Note: The three episodes listed below on Bonus Disc 7 are available ONLY on the King of Cool sets sold by Costco and those packaged with the 17-DVD Dean’s Ultimate Collection.

ORIGINAL AIR DATE: 10/6/66 Time-Life Guthy-Renker
Dean Martin: “Today Is Not the Day”
Vikki Carr: “You’re Gonna Hear from Me”; “Before The Parade Passes By”
Dean Martin & Vikki Carr: “Them There Eyes” Bonus Disc 7
Dean’s Girls dance around George Gobel to “St. Louis Blues” Bonus Disc 7
George Gobel: “That Old Irish Mother Of Mine” Bonus Disc 7
Dean Martin & George Gobel: “There’s A Hole In The Bucket” Bonus Disc 7
Dean & Ken at The Piano Bonus Disc 7 (song parodies cut)
Dean Martin: “Stars Fell On Alabama” Bonus Disc 7
Dean Martin & Phil Harris: “Mr. Gallagher and Mr. Shean” Bonus Disc 7 Vol. 2
Old-Time Medley Finale: Dean Martin, Vikki Carr, Phil Harris, George Gobel, Dean’s Girls: “Old Songs” / “Barney Google” / “Row, Row, Row” / “Who Takes Care Of The Caretaker’s Daughter?” /  “In The Evening By The Moonlight” Bonus Disc 7


ORIGINAL AIR DATE: 10/16/69 Time-Life Guthy-Renker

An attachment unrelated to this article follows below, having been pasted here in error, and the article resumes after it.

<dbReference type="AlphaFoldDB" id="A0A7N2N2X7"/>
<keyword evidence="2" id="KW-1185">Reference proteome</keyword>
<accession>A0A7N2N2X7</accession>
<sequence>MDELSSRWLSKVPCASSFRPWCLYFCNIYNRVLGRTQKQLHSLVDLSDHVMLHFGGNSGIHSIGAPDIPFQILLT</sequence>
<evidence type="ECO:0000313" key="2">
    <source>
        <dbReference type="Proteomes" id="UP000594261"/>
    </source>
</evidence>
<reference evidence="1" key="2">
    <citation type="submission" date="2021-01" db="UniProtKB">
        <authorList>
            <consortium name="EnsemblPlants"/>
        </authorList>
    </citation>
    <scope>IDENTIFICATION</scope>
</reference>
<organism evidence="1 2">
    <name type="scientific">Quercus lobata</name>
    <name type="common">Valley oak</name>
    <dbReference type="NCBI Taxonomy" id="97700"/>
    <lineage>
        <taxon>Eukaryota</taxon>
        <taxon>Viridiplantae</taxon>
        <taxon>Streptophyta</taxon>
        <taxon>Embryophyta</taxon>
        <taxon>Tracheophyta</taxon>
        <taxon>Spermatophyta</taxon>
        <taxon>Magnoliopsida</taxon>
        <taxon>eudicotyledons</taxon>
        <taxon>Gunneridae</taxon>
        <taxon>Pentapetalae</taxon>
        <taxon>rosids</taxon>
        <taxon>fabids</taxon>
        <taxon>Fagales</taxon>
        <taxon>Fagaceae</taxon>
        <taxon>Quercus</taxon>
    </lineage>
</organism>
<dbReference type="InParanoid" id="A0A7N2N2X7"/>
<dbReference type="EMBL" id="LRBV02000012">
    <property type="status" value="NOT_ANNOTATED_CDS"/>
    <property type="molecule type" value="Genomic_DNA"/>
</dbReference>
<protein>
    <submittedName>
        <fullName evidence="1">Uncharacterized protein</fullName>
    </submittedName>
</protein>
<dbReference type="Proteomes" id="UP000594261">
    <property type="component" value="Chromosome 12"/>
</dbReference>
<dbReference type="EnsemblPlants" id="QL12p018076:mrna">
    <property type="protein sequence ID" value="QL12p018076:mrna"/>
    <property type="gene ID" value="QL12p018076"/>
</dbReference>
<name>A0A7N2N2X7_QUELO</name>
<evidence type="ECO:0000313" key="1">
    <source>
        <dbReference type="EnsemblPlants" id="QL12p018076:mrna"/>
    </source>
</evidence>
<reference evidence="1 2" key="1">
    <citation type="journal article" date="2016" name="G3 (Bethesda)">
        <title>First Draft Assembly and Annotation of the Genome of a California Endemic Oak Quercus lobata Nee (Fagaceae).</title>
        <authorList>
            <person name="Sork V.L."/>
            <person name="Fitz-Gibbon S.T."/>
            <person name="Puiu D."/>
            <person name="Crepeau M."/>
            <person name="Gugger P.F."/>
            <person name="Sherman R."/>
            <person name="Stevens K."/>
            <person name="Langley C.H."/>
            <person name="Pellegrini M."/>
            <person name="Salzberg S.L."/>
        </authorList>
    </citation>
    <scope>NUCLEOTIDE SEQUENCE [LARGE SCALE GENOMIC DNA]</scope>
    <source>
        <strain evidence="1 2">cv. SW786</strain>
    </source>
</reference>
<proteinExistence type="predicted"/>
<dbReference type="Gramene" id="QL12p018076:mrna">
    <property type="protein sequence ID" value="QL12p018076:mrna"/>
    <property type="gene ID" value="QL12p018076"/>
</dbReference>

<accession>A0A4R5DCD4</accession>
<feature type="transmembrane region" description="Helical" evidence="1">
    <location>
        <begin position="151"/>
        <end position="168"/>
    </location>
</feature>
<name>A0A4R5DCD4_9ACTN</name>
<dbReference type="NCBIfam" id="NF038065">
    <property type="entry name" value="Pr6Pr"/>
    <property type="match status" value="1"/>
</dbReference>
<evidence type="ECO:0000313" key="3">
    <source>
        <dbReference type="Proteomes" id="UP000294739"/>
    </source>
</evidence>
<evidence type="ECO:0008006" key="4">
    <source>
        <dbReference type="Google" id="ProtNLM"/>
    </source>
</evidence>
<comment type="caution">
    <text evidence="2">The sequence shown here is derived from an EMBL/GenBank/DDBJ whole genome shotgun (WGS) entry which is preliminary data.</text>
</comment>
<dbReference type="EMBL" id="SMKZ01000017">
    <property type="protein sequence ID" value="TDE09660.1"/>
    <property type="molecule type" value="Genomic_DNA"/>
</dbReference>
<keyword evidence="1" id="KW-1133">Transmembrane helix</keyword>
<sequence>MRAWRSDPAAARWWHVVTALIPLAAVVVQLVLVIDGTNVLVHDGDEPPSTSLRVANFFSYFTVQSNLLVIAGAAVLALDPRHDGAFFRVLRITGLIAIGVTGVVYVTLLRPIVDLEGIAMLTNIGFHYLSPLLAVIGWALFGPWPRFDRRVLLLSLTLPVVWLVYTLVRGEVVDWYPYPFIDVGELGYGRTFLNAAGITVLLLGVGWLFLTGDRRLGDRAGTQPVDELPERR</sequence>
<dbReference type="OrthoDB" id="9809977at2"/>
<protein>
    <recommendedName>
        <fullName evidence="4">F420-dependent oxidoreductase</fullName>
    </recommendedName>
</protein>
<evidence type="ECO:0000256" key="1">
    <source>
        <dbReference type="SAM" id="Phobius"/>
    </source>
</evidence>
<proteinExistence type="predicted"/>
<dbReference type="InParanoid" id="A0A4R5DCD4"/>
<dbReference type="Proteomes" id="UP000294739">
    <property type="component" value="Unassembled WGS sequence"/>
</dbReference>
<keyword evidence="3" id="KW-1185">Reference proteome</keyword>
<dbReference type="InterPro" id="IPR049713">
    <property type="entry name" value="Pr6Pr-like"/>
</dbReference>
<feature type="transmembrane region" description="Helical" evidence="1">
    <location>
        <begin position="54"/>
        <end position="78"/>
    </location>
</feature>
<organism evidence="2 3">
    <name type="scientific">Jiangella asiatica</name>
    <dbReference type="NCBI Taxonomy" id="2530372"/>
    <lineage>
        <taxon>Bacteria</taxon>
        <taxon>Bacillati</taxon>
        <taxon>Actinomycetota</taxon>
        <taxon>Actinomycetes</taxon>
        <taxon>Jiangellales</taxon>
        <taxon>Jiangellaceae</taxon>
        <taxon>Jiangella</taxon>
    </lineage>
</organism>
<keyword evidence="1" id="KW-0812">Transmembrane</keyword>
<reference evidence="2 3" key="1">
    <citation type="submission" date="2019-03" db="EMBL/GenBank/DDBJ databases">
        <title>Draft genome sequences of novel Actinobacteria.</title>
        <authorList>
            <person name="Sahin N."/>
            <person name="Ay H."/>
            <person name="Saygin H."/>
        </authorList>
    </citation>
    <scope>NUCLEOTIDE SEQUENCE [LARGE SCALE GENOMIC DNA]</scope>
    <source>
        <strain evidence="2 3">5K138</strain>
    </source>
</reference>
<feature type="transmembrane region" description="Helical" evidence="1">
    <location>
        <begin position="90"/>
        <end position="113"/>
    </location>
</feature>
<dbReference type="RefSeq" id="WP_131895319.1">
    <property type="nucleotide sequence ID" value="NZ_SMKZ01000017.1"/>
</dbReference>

Dean Martin: “Singing the Blues” Vol. 27
Joey Heatherton: “Nice ‘N’ Easy” Bonus Disc 7
Dean Martin & Joey Heatherton: Medley: “London Bridge Is Falling Down”  / “Wouldn’t It Be Loverly?” / “The Farmer in the Dell” / “Surrey With The Fringe On Top” / “A Tisket, A Tasket” / “Row, Row, Row Your Boat”
Dean & Ken at The Piano Bonus Disc 7 (song parodies cut)
Dean Martin: “Where The Blue And Lonely Go”
Dean & Dean’s Girls “Sing-on” Orson Bean
The Mills Brothers: “Paper Doll” Bonus Disc 7
Dean Martin & The Mills Brothers: “You’re Nobody Till Somebody Loves You” Bonus Disc 7
Entire Cast: “Here We Go Again” Finale Bonus Disc 7


ORIGINAL AIR DATE: 12/16/71 Time-Life Guthy-Renker
Dean Martin & Ginger Rogers: “Too Marvelous For Words”
Ginger Rogers Medley: “That’s How Young I Feel /” “Ain’t She Sweet” / “Yes Sir, That’s My Baby” / “Brazil” / “Change Partners And Dance” / “Sing, Sing, Sing” Vol. 9 (last part w. “Sing, Sing, Sing” & “That’s How Young I Feel” only
Dean Martin & Ginger Rogers: “Dancing” Bonus Disc 7 Vol. 9
The Dingaling Sisters: “Girl Talk”
Dean Martin & The Dingaling Sisters: Medley: “I Only Have Eyes For You” / “You Do Something To Me”
Dean & Ken at The Piano Bonus Disc 7 (song parodies cut)
Dean Martin & The Dingaling Sisters: Musical Questions
Dean Martin & Ginger Rogers: “Bewitched, Bothered And Bewildered”
Dean Martin: “The Tips Of My Fingers” Bonus Disc 7
Entire Cast: Records ‘Round And ‘Round Finale (comical lip-synching to vintage pop recordings)